Our Origins - the Family Histories of Craig Fullerton and Celine Amoyal
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Thomas Jackson
Margaret Quinn
Thomas Ignatius Jackson


Family Links

1. Vera Muriel Sullivan

Thomas Ignatius Jackson

  • Born: 1897, Broken Hill, New South Wales, Australia
  • Marriage (1): Vera Muriel Sullivan in 1922 in Narrandera,,New South Wales,Australia
  • Died: 1931, Leeton, New South Wales, Australia at age 34

bullet  General Notes:

Thomas enlisted in the AIF on 22 July 1916 at the Royal Australian Show Grounds in Sydney. He was exactly 19 years old and a clerk and grocer by occupation. He listed his father, Thomas, as next of kin, address Farm 161, Leeton but this was later changed to Farm 261. He was described as 6 feet tall, 153 lbs with a Medium complexion, hazel eyes and brown hair. His religion was Roman Catholic. He was assigned the service no. 6756 and appointed to "C" Coy. of the 2nd Cootamundra Depot Battalion as a Private.

He spent his first couple of months in Cootamundra before being posted to Liverpool in Sydney where he was initially assigned to the No. 13 Depot School. He is recorded as having "Failed" here but then spent 10 days at the Bowburg School where his performance was rated as "Very Good" and "Passed". By 17 November 1916 he had been promoted to Acting Corporal with the 22 / 14 Battalion and was on board the Port Napier in Sydney bound for Devonport, England where he and his unit disembarked on 29 January 1917. After disembarking he went straight into training with the 4th Training Battalion in Codford, England and reverted to his previous rank of Private. By 12 March 1917 he was promoted to Lance Coporal and the following day he departed Folkestone for France. He was found to be AWL from 8:00 p.m. until apprehended at 10:30 p.m. on his first night in France and punished with the forfeiture of a day's pay.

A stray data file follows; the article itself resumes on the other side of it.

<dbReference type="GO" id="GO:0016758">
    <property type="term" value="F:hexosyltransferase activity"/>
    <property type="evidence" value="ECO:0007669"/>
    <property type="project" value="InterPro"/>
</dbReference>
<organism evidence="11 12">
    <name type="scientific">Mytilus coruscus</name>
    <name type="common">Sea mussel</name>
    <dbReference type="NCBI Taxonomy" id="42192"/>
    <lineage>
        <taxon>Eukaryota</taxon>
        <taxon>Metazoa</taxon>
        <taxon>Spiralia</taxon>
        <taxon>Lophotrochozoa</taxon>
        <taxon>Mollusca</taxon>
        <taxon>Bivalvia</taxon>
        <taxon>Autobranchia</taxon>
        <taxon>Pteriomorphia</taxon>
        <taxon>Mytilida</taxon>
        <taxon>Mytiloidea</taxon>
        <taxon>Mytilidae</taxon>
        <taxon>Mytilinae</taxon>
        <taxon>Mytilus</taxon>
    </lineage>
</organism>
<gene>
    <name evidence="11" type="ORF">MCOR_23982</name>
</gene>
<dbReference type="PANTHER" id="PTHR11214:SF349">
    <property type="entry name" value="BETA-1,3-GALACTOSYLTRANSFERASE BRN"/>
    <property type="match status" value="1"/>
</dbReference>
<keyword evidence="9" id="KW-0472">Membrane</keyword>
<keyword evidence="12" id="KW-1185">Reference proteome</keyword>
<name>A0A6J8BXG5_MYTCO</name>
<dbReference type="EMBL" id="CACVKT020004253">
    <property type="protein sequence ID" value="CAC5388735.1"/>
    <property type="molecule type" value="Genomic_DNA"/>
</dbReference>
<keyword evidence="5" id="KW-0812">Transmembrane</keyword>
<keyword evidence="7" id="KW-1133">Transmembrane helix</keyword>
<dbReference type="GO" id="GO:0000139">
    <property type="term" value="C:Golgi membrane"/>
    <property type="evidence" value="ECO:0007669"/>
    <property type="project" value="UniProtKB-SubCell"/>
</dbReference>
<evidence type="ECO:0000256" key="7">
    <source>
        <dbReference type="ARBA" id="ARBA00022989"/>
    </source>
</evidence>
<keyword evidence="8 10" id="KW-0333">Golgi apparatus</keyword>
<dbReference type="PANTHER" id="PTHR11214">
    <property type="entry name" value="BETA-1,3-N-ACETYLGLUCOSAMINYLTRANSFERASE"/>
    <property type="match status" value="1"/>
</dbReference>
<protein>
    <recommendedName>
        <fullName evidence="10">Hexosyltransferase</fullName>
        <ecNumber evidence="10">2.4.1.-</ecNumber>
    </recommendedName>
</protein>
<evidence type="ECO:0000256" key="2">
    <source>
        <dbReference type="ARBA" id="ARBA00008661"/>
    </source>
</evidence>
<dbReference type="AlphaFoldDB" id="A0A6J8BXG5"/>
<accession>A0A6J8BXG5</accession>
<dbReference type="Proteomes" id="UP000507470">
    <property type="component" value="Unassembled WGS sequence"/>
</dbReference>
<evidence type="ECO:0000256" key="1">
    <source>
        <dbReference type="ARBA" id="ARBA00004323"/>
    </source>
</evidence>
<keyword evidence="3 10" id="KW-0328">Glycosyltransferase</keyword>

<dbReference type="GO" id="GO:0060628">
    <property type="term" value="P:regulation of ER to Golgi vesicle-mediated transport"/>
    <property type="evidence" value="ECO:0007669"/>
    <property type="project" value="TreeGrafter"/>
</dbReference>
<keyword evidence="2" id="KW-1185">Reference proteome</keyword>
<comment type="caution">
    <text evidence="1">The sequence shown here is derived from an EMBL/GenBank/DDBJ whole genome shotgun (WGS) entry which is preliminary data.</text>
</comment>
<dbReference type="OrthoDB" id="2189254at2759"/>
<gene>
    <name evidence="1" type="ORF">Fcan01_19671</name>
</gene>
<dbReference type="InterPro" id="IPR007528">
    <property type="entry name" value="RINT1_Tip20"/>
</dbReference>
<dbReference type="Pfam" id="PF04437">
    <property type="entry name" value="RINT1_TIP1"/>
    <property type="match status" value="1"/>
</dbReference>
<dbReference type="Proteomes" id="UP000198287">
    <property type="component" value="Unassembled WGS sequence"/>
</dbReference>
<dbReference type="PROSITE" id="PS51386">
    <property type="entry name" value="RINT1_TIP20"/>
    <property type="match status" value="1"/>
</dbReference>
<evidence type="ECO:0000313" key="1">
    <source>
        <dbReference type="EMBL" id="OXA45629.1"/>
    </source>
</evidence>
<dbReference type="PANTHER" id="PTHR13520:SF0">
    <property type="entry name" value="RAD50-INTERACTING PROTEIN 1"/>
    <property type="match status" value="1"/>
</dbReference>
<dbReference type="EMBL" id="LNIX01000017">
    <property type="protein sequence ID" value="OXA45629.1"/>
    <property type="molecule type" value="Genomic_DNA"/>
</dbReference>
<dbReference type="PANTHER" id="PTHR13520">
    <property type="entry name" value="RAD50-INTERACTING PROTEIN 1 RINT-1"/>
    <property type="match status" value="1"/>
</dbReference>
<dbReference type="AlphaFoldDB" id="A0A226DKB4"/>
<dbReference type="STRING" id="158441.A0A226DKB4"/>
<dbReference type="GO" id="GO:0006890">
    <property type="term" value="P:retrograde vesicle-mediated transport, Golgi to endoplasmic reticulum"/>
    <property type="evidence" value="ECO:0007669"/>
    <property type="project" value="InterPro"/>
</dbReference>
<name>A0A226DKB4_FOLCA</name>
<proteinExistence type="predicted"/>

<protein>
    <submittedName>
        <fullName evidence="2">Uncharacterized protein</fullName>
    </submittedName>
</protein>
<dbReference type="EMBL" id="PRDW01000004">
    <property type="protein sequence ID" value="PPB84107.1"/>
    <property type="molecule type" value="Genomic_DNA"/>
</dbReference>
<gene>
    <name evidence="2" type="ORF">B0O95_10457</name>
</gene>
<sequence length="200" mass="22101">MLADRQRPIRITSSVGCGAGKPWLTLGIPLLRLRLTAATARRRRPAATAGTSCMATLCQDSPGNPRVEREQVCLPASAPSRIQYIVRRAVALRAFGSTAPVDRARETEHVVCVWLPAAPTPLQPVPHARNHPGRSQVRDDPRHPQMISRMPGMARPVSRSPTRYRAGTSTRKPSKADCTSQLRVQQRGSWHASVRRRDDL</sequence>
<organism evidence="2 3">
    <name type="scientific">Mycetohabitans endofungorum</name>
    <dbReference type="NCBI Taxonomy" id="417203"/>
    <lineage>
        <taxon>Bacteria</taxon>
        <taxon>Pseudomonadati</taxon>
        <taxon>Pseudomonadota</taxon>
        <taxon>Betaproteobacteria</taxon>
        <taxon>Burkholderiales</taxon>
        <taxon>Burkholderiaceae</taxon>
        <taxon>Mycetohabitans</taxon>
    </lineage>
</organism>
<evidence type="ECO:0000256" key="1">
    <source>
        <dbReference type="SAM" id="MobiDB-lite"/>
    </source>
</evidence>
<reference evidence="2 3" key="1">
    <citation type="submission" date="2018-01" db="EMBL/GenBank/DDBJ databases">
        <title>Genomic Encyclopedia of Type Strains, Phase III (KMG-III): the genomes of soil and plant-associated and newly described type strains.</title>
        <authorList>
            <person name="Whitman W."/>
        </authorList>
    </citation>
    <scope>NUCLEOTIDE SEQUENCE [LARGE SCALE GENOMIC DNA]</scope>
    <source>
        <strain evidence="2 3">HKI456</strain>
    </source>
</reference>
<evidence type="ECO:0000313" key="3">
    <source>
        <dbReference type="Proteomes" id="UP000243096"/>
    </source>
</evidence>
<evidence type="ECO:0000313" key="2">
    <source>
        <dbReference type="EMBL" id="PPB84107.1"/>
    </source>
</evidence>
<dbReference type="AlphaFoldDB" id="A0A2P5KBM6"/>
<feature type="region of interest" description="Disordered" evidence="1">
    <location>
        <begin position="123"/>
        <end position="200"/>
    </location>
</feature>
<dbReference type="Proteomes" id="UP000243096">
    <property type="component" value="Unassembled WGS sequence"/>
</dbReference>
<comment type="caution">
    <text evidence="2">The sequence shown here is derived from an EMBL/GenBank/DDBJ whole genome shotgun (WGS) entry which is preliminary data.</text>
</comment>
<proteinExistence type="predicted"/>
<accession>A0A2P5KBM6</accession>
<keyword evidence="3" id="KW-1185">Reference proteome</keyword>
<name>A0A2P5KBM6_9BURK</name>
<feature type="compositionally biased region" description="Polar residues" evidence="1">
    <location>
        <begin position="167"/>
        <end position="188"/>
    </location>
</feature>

On 6 April Thomas was assigned to the 29th Battalion.

In early 1917, the German Army withdrew to the Hindenburg Line, allowing the British front to be advanced. The Germans, however, made selected stands to delay this advance and the 28th Battalion was involved in defeating a counter-attack at Beaumetz on 23 March. The battalion subsequently missed the heavy fighting to breach the Hindenburg Line during the second battle of Bullecourt as the 8th Brigade was deployed to protect the Division's flank. The only large battle in 1917 in which the 29th Battalion played a major role was Polygon Wood, fought in the Ypres sector in Belgium on 26 September.

Unlike some AIF battalions, the 29th had a relatively quiet time during the German Spring Offensive of 1918 as the 5th Division was in reserve for a lot of the time. When the Allies took to the offensive again, the 29th fought in a minor attack at Morlancourt on 29 July, and then in August and September took part in the great advance that followed the battle of Amiens. The 29th fought its last major action in September when the 5th and 3rd Australian Divisions, and two American divisions attacked the Hindenburg Line across the top of the 6-kilometre-long St Quentin Canal tunnel; the canal was a major obstacle in the German defensive scheme. The offensive of 1918, however, had strained the AIF almost to breaking point. On 12 October the 29th Battalion was disbanded to provide reinforcements for other 8th Brigade units.
Source: AWM Website: https://www.awm.gov.au/unit/U51469/

In November of 1917 Thomas was admitted to hospital with a bout of scabies. He served with the 29 Battalion until 12 October 1918 when he was transferred to the 32nd Battalion. The war was almost over and this unit was resting and retraining at this time. After the official end of the war he was again punished for being AWL, from 23 November to 24 November and punished with forfeiture of 2 day's pay. On 27 December he was permitted some official leave and went to Paris to enjoy New Years celebrations there. He returned to his unit on 11 January 1919.

Thomas left England for Australia on board the HT Khyber on 31 March 1919 and arrived in Sydney on 15 May 1919. He was discharged from the AIF on 27 October 1919.

Lance Corporal Thomas Jackson was awarded the British War medal No. 64095 and the Victory Medal No. 61834.


bullet  Noted events in his life were:

He worked as a Clerk & Grocer at the time of his enlistment in the AIF on 20 Jul 1916 in Leeton, New South Wales, Australia.


Thomas married Vera Muriel Sullivan, daughter of Michael Francis Sullivan and Rosetta Munro, in 1922 in Narrandera,,New South Wales,Australia. (Vera Muriel Sullivan was born on 2 Mar 1892 in Narrandera,,New South Wales,Australia and died in 1975 in New South Wales, Australia.)

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